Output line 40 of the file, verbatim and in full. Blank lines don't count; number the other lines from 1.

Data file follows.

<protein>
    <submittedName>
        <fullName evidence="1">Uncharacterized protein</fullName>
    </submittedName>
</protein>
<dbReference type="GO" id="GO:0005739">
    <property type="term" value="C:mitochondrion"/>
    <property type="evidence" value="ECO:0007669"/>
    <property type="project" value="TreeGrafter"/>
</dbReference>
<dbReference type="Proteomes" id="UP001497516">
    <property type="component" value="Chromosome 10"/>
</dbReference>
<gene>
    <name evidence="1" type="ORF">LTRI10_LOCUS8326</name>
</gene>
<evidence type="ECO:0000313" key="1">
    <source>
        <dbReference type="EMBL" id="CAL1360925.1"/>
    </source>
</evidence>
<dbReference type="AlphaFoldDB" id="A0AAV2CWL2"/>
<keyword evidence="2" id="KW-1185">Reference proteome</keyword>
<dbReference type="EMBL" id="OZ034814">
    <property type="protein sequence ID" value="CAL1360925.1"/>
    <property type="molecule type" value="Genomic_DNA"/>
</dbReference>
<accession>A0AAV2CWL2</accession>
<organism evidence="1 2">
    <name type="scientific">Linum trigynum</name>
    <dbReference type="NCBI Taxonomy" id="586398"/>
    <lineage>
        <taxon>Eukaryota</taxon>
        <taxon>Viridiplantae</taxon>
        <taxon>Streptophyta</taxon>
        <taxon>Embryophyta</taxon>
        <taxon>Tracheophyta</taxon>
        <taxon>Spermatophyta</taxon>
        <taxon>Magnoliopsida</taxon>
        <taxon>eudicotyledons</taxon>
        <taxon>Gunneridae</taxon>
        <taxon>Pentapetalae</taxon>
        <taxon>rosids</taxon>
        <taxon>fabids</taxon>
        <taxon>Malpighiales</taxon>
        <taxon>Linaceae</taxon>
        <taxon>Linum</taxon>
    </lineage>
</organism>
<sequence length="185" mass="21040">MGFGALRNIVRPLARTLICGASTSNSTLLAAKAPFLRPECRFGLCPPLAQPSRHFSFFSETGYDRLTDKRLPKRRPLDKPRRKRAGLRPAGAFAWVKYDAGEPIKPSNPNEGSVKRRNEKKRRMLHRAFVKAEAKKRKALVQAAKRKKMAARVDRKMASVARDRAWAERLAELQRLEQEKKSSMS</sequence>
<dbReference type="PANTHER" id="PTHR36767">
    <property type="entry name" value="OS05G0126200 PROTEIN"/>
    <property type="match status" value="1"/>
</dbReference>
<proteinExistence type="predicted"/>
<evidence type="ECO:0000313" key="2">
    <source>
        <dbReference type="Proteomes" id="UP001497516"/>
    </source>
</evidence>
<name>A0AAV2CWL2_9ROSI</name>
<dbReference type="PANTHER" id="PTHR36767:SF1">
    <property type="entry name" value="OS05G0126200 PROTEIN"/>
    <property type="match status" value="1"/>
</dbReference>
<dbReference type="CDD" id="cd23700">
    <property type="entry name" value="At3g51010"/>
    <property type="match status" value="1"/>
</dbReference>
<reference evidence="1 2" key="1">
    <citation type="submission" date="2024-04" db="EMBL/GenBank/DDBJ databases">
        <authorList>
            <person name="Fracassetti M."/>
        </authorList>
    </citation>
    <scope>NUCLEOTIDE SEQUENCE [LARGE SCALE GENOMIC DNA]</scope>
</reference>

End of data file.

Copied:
        <taxon>eudicotyledons</taxon>